"See? Sweet tooth." They stepped up to the freezer. "Two scoops of vanilla, please." Gary stood aside for John, who came up next to him, sliding his hand into Gary's.
"One scoop of pistachio, mate." The cashier eyed them suspiciously, his eyes flickering subconsciously down to their interlocked fingers, but he obliged, handing them their cones, pointedly shifting his hand so as not to touch either of them. Gary shifted nervously. He had noticed the way the cashier was looking at them, and like with the passerby earlier, he was surprised? Confused? Aghast? John set his jaw as he paid, making direct and intense eye contact with the young man behind the counter. As he was handed his change, he made a point of not putting anything in the tip jar. "If you have a problem with me or my boyfriend, please take your ignorance and shove it up your arse. Have a shitty day." He spun on his heel and sauntered out of the shop. Gary glanced back and forth between the shocked cashier and the open door in surprise, before dashing off after John, who was waiting under a nearby lamppost.
"That was fucking amazing. You are incredible, I have never loved you more in my entire life." Gary threw his arms around John's neck and kissed him warmly.
"No problem, love." The two of them sat down at a nearby patio table with an umbrella over it, watching the colors of the sunset fade into blue night.
"So, I have to admit, I did have a little bit of an ulterior motive, getting us tickets to London. I thought that just maybe, being back here, you might...want to tell me a little bit more about why you don't like to talk about it? You don't have to, but since we're moving in together, and I've already told you all my deep, dark secrets-"
"You haven't, actually."
"Told me all your secrets. You've never told me about why you haven't talked to your family since we started dating." Gary sighed.
"I hoped you forgot about that. But, since I suppose I'm asking you to bare your soul, I might as well do the same. So, my parents. They weren't...thrilled at the prospect of me dating a guy, but they came to terms with it. I've never been all that close to them, so that wasn't a huge change. But my sister..." Gary looked up and took a deep breath. "My sister went off on me. Told me I was going to hell, that I wasn't her family anymore. And that really sucked, because she was my rock growing up. I idolized her. I didn't really have any friends growing up, so she was all I had."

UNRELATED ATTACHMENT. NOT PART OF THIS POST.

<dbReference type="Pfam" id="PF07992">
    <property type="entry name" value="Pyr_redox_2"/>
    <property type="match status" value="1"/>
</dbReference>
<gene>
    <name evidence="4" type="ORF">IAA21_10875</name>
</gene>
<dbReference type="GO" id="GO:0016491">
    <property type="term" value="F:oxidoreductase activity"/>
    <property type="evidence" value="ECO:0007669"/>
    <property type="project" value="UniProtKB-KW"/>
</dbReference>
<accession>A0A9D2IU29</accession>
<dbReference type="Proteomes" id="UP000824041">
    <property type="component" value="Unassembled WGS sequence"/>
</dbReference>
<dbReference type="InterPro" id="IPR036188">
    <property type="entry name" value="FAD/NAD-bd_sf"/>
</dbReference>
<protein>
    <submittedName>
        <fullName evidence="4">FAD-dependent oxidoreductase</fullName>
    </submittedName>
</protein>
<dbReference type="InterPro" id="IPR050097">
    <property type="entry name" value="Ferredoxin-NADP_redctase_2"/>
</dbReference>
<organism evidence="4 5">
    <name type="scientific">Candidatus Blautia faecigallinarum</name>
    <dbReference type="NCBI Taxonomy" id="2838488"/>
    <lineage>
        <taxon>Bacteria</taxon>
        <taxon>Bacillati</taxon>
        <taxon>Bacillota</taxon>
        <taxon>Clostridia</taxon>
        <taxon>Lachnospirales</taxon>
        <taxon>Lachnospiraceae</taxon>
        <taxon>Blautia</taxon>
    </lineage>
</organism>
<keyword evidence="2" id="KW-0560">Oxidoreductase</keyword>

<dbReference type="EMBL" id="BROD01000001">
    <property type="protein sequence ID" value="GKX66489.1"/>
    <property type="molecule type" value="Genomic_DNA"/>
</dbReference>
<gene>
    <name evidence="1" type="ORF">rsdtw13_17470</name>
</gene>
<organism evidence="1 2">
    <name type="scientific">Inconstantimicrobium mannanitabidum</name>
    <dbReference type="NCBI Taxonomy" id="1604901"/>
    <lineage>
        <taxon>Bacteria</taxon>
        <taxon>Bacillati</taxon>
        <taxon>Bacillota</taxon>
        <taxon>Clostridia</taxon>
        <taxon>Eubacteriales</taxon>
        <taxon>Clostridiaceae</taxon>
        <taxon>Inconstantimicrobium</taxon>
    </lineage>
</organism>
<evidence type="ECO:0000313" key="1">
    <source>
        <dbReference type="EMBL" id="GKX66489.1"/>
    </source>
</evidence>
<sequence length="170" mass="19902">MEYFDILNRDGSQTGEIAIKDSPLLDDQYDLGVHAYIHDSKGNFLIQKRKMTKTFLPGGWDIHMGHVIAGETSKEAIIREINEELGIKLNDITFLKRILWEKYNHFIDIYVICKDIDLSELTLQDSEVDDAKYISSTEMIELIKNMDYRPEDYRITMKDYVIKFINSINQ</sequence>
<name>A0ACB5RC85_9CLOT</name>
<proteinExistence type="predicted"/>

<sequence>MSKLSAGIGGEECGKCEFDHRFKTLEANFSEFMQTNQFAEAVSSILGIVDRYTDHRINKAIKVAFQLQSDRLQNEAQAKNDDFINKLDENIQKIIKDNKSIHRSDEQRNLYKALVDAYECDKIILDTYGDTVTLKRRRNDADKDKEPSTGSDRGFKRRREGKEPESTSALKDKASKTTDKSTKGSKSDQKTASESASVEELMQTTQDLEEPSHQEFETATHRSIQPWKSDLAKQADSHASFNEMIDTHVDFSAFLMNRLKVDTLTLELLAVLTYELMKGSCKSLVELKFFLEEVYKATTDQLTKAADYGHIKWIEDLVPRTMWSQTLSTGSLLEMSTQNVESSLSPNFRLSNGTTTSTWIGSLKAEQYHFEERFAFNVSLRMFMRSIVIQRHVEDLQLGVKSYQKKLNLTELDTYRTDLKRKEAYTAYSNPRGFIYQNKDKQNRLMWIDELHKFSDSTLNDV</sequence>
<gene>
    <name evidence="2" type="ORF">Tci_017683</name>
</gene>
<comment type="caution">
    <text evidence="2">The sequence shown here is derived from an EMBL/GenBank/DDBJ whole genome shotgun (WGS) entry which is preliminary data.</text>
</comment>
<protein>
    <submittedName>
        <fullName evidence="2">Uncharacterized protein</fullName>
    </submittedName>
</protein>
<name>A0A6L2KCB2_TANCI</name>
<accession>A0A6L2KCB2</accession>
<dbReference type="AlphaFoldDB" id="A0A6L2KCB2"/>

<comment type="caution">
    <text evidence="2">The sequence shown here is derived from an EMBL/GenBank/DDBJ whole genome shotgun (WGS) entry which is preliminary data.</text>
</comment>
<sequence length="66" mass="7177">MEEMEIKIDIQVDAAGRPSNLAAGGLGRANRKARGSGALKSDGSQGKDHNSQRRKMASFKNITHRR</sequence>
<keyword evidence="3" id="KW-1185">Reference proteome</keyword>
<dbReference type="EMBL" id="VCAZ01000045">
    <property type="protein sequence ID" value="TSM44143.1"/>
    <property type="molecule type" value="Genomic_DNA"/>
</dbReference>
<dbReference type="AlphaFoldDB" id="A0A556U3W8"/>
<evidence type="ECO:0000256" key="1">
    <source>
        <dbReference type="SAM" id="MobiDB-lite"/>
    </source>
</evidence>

John was silent for a moment, before he gently placed his hand on top of Gary's. "What's your sister's name?"
Gary sighed. "Marianne."
"Well, I'm sure Marianne will see eventually the error of her ways. In the meantime, there's some champagne back at the hotel. What do you say, want to drink away your problems?" John stood, offering Gary a hand.
"Hold on, I did what I said I was going to do. What about you?" John hesitated.
"Please, can it just wait until tomorrow?"
"Fine." Gary stood and they walked back arm in arm. As they got ready for bed that night, Gary poked his head out of the bathroom, toothbrush in hand. "Hey, John?"
"What's up, love?"
"Can you just tell me one thing about your family? Or why you haven't been back here in twenty years?"
John groaned. "I thought this was waiting until tomorrow."
"I know, but I just...I want to know one thing. Just one."
"Why? Why can't it just be in the past?"
"Because it's not! It's clearly still affecting you here and now, and I think if you get it out there, it'll help."
"Well, I don't, and they're my memories."
"Just tell me!"
"Because you won't love me anymore!" Gary stopped in his tracks.
"You think whatever you're going to say will make me stop loving you?"
"Yes. No. I don't know."
"That makes absolutely no sense. There's nothing you could say to make me stop loving you."
"I guess." Gary leaned down to press a kiss on John's scarred shoulder.
"You don't have to tell me yet. Just...sometime. Please." John nodded. Gary returned to the bathroom, finished brushing his teeth, and hopped in the shower. When he emerged, he put his glasses down on the counter and leaned out again. "John?" No response. "John?" Again, nothing. Gary scrambled to put his glasses back on, and what shocked by what he saw. Or, in this case, a lack thereof. John was gone, and in his wake, a piece of hotel stationary lay on his side of the bed.
Gone for a drink, and needed some time to mull things over.
I'll be back.
At that moment, Gary's panic set in. What if John had been kidnapped? No, the note was in his handwriting. And they were on the top floor of the hotel. But still, the anxious feeling in the pit of Gary's stomach continued to grow. He pulled out his phone and dialed John's number. John was his ICE. He hoped to god he was John's. It rang all the way through to voicemail.